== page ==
Five times removed from natural

December 2017
© Greenpeace / Statchett
A huge focus of GM development has been on crops which can generate their own insecticides against key pests. Such crops have added genes copied from the, seemingly ubiquitous, soil bacterium, Bacillus thuringiensis ('Bt') which enable the plants to produce 'Bt' toxic proteins targeting specific insects.

'Bt' crops are promoted by industry and regulators as environmentally-friendly, farmer-friendly and consumer-friendly. After all, they target specific pests only, they breakdown quickly in the soil, they are designed to reduce the need for expensive chemical insecticide applications in the field and on our food. B. thuringiensis is a "naturally occurring" bacterium, producing natural protein toxins which will be naturally digested in the human gut and are, therefore, naturally safe to eat. Moreover, so the story goes, approved commercial Bt preparations have been "extensively" and safely used for "over half a century" in organic farming and in forestry, decades before the GM crop era.

This 'naturalness' and 'history of safe use' have been used by industry and regulators to justify the minimisation of actual testing.

There's another version of this tale if you look at the pedigree of that Bt gene in your food-chain. It's great-great-great-grandmother is a common, naturally-occuring bacterium. The gene is reborn in a test-tube minus all the rest of that common, naturally occurring bacterium it used to live in. Its great grandmother is another species of bacterium altogether (some common laboratory strain). After this, the gene goes back into a test tube prior to rebirth in it mother, a plant cell. Once the gene actually becomes part of the plant genome (five 'generations' removed from the natural Bt), it is subject to multiple cross-breeding with plants of the same species to achieve the final crop with the desired genetic characteristics.

There are a series of surrogate 'mothers' here, each stage of which involves planned or unplanned changes to that original 'natural' Bt DNA. Some of these changes are deliberate and necessary to enable DNA processing in a test-tube and DNA reproduction in a foreign organism. Many of the changes are the unintended, but inevitable, outcome of the sequence of artificial manipulations it has undergone.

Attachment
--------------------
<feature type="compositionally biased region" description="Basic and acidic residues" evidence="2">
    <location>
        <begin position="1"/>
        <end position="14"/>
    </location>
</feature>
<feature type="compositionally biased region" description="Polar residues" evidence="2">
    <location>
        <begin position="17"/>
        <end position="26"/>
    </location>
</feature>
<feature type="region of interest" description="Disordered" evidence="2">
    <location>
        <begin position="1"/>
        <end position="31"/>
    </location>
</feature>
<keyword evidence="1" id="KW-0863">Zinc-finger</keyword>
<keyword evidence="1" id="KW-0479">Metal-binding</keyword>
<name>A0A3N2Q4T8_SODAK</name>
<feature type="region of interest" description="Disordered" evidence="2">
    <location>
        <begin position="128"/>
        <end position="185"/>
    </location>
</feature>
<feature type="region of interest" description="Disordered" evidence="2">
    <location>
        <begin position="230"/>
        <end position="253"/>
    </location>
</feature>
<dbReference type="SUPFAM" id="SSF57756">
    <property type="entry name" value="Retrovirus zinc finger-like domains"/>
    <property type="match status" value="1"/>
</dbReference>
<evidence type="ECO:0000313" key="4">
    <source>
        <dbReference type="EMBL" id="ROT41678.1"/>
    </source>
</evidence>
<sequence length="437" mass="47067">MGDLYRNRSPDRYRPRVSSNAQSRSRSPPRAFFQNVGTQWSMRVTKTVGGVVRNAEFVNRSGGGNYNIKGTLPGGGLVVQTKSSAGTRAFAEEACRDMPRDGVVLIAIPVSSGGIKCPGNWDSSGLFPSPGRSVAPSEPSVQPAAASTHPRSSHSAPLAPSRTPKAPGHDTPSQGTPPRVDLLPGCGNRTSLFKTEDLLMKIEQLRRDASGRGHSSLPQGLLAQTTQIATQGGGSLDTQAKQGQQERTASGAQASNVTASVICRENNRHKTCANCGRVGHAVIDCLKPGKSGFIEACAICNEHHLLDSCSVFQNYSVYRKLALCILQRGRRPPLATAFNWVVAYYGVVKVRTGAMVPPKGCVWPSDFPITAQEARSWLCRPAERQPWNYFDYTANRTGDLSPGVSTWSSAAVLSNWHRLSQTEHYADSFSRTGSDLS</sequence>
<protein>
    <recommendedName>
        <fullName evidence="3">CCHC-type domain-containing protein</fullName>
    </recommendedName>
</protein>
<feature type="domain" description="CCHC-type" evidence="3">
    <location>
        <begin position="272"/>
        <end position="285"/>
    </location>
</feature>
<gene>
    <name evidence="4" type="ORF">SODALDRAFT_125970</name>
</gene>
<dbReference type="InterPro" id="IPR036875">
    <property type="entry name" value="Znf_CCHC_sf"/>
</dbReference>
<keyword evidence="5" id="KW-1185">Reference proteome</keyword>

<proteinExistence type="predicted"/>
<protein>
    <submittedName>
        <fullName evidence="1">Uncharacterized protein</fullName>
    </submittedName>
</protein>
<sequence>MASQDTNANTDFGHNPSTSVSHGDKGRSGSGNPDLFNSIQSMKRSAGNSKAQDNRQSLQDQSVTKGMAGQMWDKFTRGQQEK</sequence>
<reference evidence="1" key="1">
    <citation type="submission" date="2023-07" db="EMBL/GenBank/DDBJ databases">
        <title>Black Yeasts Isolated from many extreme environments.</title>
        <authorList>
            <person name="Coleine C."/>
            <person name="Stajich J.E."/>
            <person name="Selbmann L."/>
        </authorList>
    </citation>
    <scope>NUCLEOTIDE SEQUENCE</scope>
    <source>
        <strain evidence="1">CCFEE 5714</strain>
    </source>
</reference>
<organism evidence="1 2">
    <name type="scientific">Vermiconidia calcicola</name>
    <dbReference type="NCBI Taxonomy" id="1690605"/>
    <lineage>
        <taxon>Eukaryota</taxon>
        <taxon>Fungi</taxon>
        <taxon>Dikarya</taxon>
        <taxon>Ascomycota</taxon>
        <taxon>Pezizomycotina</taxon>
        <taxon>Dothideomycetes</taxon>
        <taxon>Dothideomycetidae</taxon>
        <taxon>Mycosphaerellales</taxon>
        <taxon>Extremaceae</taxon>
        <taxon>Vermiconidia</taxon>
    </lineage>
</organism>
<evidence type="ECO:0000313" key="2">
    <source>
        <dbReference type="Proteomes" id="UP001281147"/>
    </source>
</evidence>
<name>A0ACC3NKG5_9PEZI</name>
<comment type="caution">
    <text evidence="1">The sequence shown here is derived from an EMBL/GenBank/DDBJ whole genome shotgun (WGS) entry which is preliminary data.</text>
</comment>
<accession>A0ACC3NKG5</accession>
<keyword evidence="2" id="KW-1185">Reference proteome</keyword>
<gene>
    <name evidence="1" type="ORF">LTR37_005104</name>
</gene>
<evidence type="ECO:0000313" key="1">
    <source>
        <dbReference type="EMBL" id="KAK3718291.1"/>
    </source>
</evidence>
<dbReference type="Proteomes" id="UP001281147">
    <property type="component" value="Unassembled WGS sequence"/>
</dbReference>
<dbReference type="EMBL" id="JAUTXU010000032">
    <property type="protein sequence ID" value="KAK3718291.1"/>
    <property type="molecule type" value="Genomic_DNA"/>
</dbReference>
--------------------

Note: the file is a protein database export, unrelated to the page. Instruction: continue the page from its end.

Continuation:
Independent scientists have been questioning how genes with such a chequered history could be assumed to arrive on our plates so unscathed that they barely need tested. Accordingly, they undertook a review of 23 globally traded crops containing Bt gene 'events'. They analysed the documents submitted by industry for commercial approval, along with the patents filed by industry to prove their genes are unique inventions (despite their 'naturalness' naturally). Some disturbing facts emerged from this.

There were six chemical differences between specific 'Bt' proteins found in B. thuringiensis and the analogous GM 'Bt' protein found in GM Bt plants. All the GM crops had some of these differences, and some of the GM crops had all of them. Each type of change introduced uncertainties in the properties of the protein which would increase the toxicity of that protein. The changes were:

  1. All natural Bt proteins exist in an inert, insoluble crystalline form which must be denatured to release its toxic potential; all GM Bt proteins come already soluble and ready to kill. 
  2. GM Bt proteins are typically almost half the size (in terms of the number of amino-acid building blocks) of their natural counterpart. Even the Bt event in MON810 maize stated by Monsanto to be "identical to that present in nature" appears to be only some 70% of the size of the protein its supposed to be identical to. The missing segments are the bits which control toxicity to prevent spurious environmental harm. 
  3. Totally novel hybrid toxins created by combining parts of different Bt proteins specifically to increase toxicity aren't unusual.